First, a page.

The solution? Practice.

You need to be able to play or sing your stuff well. That doesn’t mean you need to be a virtuoso, but you do need to be able to do your material justice. And that means you need to practice.

A lot.

Here are 2 killer advantages to being well-rehearsed.

 More brain-space for musicality

Research shows that multi-tasking stresses us out. And music is a highly multithreaded operation. We have to play in time, in tune and with emotional connection – it’s a whole-brain experience.

And that means, the more we can make the mechanics of playing like riding a bike – virtually unconscious – the more space that leaves us for the important bit – the emotion and musicality

More brain-space for for confidence

There’s nothing worse than a hesitant, tentative performance – and there’s nothing better than confidence and assurance. The weakest material can bring the house down when performed with power and conviction – I’m sure you can think of an example or two : )

And following on from the previous point, that same part of the brain that handles multi-tasking is also the part that can calm our nerves when we’re nervous or stressed – like, when we suddenly put a microphone in front of oursleves, and every tiny flaw in our performance is analysed in microscopic detail, just for example.

The solution ? Practice. The less our brains are thinking about the mechanics of performance, the more energy we can devote to playing and singing with confidence and conviction.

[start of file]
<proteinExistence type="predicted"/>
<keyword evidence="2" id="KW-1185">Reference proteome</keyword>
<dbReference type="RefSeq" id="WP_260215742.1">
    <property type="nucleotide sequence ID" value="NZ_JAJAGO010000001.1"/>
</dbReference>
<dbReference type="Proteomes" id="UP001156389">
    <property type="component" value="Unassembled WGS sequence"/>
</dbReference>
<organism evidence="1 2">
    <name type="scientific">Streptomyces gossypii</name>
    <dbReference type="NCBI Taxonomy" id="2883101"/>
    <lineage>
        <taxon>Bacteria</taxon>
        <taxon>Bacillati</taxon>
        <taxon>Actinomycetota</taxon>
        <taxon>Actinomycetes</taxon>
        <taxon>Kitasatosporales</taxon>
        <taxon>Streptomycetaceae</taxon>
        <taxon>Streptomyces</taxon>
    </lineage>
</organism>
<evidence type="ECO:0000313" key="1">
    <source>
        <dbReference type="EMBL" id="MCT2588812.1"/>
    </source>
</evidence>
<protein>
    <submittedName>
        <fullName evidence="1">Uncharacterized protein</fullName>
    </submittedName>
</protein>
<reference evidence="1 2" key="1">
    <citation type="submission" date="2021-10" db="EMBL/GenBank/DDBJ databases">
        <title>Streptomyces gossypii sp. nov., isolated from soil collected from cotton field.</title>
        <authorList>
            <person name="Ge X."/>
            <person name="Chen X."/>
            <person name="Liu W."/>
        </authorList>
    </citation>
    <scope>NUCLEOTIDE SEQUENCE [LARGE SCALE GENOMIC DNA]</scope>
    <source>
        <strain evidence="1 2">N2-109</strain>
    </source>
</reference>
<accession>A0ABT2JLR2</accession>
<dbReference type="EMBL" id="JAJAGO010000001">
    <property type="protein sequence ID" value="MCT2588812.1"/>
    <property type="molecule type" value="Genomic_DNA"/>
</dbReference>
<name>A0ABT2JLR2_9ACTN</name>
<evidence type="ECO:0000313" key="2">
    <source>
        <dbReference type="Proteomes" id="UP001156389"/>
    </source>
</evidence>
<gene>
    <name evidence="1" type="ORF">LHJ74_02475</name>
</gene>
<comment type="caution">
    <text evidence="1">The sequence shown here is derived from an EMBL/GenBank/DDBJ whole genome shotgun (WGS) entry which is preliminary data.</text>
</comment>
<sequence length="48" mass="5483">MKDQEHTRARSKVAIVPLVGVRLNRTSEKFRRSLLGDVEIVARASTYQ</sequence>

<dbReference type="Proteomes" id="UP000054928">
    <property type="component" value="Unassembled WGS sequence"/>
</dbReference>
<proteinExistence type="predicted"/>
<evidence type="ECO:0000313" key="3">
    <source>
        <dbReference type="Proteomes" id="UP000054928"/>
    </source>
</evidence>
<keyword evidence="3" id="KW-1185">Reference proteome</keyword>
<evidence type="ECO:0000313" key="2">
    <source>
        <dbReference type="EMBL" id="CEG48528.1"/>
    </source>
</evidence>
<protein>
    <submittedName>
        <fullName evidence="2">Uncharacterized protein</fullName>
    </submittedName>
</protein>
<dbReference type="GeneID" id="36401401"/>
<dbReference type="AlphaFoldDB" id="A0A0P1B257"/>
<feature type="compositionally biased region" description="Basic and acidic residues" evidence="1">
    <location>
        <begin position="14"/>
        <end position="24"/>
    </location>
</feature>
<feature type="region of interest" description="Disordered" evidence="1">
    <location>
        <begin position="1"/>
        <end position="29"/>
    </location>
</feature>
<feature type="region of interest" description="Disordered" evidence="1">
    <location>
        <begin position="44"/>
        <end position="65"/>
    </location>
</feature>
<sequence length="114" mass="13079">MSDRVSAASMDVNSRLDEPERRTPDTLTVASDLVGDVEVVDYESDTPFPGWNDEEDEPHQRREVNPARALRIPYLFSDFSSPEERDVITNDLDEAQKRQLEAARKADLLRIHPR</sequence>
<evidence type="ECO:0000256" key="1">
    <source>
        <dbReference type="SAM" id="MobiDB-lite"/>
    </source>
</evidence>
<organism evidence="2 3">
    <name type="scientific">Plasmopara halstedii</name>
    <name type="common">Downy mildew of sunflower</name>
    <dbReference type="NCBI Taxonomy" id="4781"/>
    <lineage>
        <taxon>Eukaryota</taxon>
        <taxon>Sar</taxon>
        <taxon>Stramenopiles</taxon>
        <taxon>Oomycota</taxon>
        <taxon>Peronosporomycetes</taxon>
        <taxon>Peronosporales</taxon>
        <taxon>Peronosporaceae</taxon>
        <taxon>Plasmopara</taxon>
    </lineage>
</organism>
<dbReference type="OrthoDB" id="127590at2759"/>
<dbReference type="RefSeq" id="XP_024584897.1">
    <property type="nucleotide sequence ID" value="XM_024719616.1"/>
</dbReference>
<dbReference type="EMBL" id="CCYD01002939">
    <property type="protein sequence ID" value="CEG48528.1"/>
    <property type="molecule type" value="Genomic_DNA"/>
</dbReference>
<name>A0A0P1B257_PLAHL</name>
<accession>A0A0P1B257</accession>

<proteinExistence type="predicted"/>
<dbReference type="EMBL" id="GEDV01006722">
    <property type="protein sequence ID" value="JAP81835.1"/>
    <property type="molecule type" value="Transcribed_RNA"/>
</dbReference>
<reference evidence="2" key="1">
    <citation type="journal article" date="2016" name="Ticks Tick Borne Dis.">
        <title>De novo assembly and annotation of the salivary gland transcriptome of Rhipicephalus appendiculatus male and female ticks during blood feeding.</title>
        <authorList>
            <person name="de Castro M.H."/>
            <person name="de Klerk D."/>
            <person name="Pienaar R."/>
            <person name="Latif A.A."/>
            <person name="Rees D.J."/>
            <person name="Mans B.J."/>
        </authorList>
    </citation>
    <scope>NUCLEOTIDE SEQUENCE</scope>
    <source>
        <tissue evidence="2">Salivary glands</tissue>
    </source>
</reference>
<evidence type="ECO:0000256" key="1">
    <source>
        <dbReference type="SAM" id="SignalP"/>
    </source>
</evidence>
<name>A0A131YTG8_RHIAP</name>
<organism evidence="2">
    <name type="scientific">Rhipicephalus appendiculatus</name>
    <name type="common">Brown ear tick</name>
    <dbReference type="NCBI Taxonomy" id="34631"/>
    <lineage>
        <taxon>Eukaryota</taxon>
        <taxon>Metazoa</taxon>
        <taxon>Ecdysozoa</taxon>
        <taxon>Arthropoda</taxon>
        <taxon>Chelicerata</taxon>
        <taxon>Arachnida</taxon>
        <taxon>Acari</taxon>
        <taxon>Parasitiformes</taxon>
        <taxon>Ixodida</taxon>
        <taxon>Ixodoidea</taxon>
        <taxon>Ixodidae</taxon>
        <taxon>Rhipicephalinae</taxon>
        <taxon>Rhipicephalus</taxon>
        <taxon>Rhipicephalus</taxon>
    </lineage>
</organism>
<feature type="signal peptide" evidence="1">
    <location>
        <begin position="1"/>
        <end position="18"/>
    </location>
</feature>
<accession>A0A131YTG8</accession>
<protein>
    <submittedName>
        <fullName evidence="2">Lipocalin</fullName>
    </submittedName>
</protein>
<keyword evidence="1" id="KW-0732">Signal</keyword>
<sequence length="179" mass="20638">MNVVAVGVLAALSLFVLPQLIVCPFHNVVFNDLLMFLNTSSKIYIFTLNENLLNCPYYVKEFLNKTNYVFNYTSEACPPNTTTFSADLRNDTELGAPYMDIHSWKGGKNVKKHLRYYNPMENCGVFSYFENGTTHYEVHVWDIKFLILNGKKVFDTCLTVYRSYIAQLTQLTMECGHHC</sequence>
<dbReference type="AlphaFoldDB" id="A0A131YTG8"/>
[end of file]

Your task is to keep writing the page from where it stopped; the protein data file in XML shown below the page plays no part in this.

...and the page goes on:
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Rules for Worship Rehearsal

Here’s  a list of rules for worship leaders and musicians…

1.  Come PREPARED!

This is rehearsal, not practice.  Practice at home on your own, and come knowing the  material inside and   out.

2.  Have fun. 

Your team is your family, so smile and laugh with them.

3.  Worship.

Giving God your best as a musician is good stewardship and an act of worship.  Also, allow God to move in you as you go through the set.

4.  Be excellent.

Excellent rehearsal makes for an excellent worship gathering.  So stay focused and give 100%.

5.  Ask questions.

If a part is difficult for you, or you need some help/direction, ASK! Your team will appreciate it.

6.  Be professional.

Have your gear ready to go with any kinks worked out.  Don’t play unless the band is running a song, you have been asked to play, or unless you ask for a minute to work a part by yourself.  Nothing screams “I’m not prepared” or “I’m an amateur” like wailing away on your instrument during down times.

7.  When you are done setting up / tearing down your gear, help a teammate.

Here’s my current list… what would you add?